4th October 2017
As generally expected, in Joined Cases C‑361/15 P and C‑405/15 P, (Easy Sanitary Solutions BV v EUIPO/Group Nivelles), the CJEU has confirmed that the scope of a Community design is not limited by product type. As a consequence, the nature of the product in which the earlier design is incorporated or to which it is applied has no bearing on the assessment of the novelty or individual character of the contested Community design. Thus, a Community design for one type of product may be found invalid in light of a sufficiently similar prior design incorporated into, or applied to, a completely different type of product. Likewise, a Community design for one type of product can be infringed by the use of a sufficiently similar design incorporated into, or applied to, a completely different type of product.
In reaching this decision, the CJEU has reached the same conclusion that the UK court expressed some time ago in Green Lane Products v PMS ( EWCA Civ 358). In that case, the court held that a registered design provided a monopoly right over any type of products made to the design and thus it followed that admissible prior art could be drawn from any type of product. A prior design of a spiky massage ball was therefore capable of invalidating a later Community design for a spiky laundry ball, notwithstanding that the respective designs were for completely different types of product.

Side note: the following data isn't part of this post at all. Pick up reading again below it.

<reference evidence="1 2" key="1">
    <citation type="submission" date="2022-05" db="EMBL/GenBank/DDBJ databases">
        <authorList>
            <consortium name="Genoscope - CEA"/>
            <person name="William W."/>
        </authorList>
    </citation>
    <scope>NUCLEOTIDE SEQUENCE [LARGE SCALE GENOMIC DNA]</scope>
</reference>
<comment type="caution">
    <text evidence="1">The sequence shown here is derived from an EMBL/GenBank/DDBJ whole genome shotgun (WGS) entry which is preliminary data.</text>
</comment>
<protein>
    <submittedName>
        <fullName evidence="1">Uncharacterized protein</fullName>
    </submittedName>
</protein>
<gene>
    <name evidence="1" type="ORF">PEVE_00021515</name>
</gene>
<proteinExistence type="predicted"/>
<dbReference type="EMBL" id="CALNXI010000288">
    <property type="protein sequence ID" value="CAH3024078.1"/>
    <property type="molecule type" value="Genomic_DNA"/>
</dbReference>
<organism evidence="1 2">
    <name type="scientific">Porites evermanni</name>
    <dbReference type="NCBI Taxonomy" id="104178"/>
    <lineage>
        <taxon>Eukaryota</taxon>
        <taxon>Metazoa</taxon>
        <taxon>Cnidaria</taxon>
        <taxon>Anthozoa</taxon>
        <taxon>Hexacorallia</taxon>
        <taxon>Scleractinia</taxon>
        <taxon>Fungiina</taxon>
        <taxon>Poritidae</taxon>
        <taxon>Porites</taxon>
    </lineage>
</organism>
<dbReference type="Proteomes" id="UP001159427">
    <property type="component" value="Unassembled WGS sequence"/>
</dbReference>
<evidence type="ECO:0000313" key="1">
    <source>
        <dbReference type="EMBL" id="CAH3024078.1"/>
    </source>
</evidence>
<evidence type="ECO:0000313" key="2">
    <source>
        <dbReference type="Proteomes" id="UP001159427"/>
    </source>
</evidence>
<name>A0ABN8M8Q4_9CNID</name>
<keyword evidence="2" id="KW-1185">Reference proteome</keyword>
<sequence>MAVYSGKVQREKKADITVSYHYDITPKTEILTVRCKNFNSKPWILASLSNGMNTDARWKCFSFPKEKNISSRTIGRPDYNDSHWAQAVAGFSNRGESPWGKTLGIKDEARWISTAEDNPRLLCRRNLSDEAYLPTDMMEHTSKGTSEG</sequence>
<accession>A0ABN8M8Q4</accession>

What does this mean in practice? In the majority of cases, the prior art cited against a Community design will come from same sector as the Community design itself. For instance, a Community design for a chair is most likely to be invalidated by an earlier design for another chair, rather than some different product type. But that won’t always be the case. A Community design for a chair could for instance be invalidated by an earlier design for a dolls’ house chair, despite this being a child’s toy. Similarly, a product which is alleged to infringe a Community design will most likely belong to the same sector as the allegedly infringed design, but that won’t always be the case. Where there is a divergence in respective sectors though, it is now clear that this alone will not suffice to save the Community design or avoid infringement, as the case may be.
Ewan's practice focusses on protecting and enforcing hi-tech or otherwise innovative product design and associated branding in a range of different areas, including medical devices, telecommunications and retail & consumer goods.
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